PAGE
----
Vitamin D could be a treatment for pancreatic cancer

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Vitamin D has been known for promoting strong bones, regulating blood pressure and even improving one's mood.

But could it be the key to fighting one of the most deadly cancers?

U.S. researchers are testing the impact of adding Vitamin D to the treatment regimen for some pancreatic cancer patients.

76-year-old Daryl Fair retired from teaching American politics to travel and spend time with family. But earlier this year, doctors treating him for pneumonia discovered something unexpected.

“It was a small tumor on the head of the pancreas," says Fair.

Doctors caught Daryl's cancer very early, unusual for pancreatic cancer. Patients often have no early symptoms.

Because he caught it early, Daryl qualified for a clinical trial, testing the impact of Vitamin D on treatment.

"This is not Vitamin D that you can get at the drug store," says Dr. Jeffrey Drebin of Penn Medicine.

Researchers found that this potent Vitamin D inactivates the body's cells called stromal cells. Stromal cells protect and feed pancreatic tumors.

"Vitamin D acts on these cells to make them quiescent," says Dr. Drebin.

If the stromal cells aren't working, researchers say chemotherapy drugs will reach the tumors and, hopefully, wipe out the cancer.

For now, patients are receiving Vitamin D three times a week.

"To get the levels, the high levels that we think we need within the tumor, we're giving it as an iv as the initial trial of this," says Dr. Peter O’Dwyer of Penn Medicine.

"I think studies like this are the things that are eventually going to make cancer readily curable," says Dr. Fair.

And bring hope to patients facing a tough battle.

Researchers say they would like to develop an oral form of the synthetic Vitamin D, so patients in future trials could have the treatment at home.

They say the results of this trial may also impact treatment for other stubborn tumors.

Doctors Drebin and O'Dwyer are part of a dream team of collaborators being funded by Stand-up to Cancer.

BACKGROUND: According to the American Cancer Society, 48,960 people will be diagnosed with pancreatic cancer in the United States this year. Of those, 40,560 people will die from the disease. The pancreas is an organ that sits right behind the stomach. It is shaped somewhat like a fish with a wide head and a pointed tail. The pancreas is usually about 6 inches long and 2 inches wide in adults and has two different types of glands: exocrine and endocrine glands. The exocrine glands create pancreatic juice which helps you digest your food. The juice is released into the intestines, and without it, the food you eat would not be absorbed. More than 95 percent of the cells in the pancreas are in the exocrine glands. A smaller percentage of the cells in the pancreas are endocrine cells. The endocrine cells form small clusters known as islets which make hormones such as insulin and glucagon. These hormones are released directly into the blood to help regulate blood sugar. Pancreatic cancer can be found in exocrine cells and endocrine cells of the pancreas but both form different types of tumors.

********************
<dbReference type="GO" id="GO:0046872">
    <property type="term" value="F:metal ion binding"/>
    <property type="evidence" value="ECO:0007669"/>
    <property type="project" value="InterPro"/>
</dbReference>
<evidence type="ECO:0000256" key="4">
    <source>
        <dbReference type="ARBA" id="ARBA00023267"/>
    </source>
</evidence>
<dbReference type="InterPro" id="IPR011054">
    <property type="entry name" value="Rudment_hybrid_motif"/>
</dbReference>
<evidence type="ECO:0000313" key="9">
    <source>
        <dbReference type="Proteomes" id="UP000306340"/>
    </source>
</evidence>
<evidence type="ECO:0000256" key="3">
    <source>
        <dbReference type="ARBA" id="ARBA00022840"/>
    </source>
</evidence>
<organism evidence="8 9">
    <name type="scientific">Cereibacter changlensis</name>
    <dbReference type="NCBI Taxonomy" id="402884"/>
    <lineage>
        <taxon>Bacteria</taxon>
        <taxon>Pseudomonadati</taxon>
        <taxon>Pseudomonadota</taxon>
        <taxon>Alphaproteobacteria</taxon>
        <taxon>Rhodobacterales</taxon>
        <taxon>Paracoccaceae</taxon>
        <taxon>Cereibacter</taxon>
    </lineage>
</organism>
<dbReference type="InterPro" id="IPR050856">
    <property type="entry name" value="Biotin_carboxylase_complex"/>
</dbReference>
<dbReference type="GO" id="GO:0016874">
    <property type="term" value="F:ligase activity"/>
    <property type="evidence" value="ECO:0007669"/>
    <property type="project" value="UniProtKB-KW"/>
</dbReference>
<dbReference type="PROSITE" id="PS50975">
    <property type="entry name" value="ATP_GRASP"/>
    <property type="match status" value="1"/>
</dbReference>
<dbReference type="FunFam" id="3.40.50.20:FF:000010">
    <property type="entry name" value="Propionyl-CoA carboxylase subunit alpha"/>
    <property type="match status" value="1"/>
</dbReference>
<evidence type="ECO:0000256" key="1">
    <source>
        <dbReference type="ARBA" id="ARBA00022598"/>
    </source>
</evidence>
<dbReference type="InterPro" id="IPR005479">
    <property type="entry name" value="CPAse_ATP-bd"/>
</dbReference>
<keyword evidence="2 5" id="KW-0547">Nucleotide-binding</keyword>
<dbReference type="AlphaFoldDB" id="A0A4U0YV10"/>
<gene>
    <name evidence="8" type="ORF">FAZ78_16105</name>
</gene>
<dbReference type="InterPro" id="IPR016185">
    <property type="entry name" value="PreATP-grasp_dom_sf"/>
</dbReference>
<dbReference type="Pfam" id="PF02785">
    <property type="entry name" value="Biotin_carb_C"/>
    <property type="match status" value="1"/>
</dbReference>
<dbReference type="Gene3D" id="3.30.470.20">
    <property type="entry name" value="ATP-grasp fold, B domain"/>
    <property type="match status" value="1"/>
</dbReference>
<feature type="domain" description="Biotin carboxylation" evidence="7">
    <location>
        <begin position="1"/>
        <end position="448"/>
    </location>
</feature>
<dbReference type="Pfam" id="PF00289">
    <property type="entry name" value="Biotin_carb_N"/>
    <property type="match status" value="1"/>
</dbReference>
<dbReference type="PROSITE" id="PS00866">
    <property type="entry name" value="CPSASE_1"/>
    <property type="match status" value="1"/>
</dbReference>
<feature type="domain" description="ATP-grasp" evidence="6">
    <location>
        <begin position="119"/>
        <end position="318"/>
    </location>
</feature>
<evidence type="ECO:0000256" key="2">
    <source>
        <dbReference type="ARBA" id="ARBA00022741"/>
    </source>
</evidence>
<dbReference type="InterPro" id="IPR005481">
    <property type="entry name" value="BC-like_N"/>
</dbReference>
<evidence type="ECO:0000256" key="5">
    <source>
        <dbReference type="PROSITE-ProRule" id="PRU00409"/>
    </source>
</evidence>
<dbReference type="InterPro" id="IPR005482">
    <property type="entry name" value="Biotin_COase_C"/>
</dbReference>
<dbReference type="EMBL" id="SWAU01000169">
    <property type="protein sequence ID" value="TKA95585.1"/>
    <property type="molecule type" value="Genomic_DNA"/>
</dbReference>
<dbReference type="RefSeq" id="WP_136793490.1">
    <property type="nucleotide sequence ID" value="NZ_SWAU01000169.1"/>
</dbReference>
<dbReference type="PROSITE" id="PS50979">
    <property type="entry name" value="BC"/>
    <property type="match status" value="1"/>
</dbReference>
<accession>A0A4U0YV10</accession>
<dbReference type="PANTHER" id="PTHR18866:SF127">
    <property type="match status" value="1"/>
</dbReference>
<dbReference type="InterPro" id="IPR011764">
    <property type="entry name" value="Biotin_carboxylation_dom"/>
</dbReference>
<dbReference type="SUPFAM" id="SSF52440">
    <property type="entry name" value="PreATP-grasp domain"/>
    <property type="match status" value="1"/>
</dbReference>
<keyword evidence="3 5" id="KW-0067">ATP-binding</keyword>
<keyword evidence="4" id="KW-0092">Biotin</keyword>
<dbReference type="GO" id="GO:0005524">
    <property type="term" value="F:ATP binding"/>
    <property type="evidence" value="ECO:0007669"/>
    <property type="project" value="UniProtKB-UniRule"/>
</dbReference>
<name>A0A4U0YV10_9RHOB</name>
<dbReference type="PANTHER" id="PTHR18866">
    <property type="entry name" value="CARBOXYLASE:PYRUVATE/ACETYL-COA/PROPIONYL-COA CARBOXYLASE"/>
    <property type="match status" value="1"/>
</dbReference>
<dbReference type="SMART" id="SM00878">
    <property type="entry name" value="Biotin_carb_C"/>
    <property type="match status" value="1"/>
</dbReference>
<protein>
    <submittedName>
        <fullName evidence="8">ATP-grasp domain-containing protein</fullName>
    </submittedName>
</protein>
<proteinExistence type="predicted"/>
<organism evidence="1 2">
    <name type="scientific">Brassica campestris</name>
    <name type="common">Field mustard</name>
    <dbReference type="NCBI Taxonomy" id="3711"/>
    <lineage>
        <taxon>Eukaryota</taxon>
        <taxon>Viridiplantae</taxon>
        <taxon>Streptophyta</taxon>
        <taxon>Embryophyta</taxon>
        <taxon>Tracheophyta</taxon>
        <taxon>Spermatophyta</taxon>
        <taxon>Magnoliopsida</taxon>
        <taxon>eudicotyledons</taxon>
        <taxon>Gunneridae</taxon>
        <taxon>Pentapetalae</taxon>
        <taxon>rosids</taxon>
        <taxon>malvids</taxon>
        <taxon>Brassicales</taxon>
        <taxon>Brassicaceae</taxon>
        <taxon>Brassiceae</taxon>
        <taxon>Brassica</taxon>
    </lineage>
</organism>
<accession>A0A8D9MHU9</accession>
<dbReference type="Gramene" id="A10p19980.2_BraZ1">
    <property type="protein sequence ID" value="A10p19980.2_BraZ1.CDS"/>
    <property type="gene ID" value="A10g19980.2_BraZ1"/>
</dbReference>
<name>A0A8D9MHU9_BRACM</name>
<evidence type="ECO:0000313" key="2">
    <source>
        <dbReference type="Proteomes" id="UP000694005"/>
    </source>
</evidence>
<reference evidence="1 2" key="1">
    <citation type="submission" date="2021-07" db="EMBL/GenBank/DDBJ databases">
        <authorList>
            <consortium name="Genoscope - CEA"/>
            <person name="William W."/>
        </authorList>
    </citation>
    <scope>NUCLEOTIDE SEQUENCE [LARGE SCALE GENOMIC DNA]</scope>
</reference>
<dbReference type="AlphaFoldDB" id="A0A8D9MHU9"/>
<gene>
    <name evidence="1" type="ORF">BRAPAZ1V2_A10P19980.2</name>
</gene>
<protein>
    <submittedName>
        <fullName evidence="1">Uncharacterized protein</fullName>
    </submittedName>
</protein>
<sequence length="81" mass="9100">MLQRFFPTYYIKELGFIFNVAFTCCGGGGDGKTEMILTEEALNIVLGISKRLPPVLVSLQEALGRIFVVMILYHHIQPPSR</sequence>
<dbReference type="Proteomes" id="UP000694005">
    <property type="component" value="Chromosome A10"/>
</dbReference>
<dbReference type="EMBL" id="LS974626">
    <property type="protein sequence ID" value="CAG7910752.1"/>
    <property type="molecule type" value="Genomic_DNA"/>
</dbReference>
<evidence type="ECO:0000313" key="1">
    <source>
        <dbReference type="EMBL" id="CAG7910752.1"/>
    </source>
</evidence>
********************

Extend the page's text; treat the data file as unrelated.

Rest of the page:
ENDOCRINE AND EXOCRINE TUMORS: Exocrine tumors are the most common type of pancreas cancer. About 95 percent of cancers in the exocrine cells are known as adenocarcinomas. These cancers can begin in the ducts of the pancreas and can also develop from the cells that make up pancreatic enzymes. Endocrine tumors make up less than four percent of all pancreatic cancers. These cancers are usually known as pancreatic neuroendocrine tumors or NETs. NETs can be benign or malignant, and can look alike under a microscope. As a result, diagnosis may only become clear once the tumor has spread outside of the pancreas. Jeffrey Drebin, MD, Chairman of the Department of Surgery at the Perelman School of Medicine of the University of Pennsylvania told Ivanhoe "Unfortunately, most people with pancreas cancer are diagnosed when the disease has already spread and are not able to have a surgical cure."
(Source: http://www.cancer.org/cancer/pancreaticcancer/detailedguide/pancreatic-cancer-what-is-pancreatic-cancer)

NEW TECHNOLOGY: In a clinical trial where patients' pancreatic tumors were removed and studied, Dr. Drebin and other researchers found that vitamin D makes the cancer cells inactive. Researchers particularly studied how stroma, which fuels the tumor and feeds it, creates a physical barrier stopping chemo from getting in. They then found that potent vitamin D doesn't kill these cells but allows them to stop producing substances that feed the pancreas cancer. This is not vitamin D that you can buy at a drug store, but has been tested in animals and is now being tested in humans.
(Source: Jeffrey Drebin, MD)

FOR MORE INFORMATION ON THIS REPORT, PLEASE CONTACT:

Steve Graff
215-349-5653
Stephen.graff@uphs.upenn.edu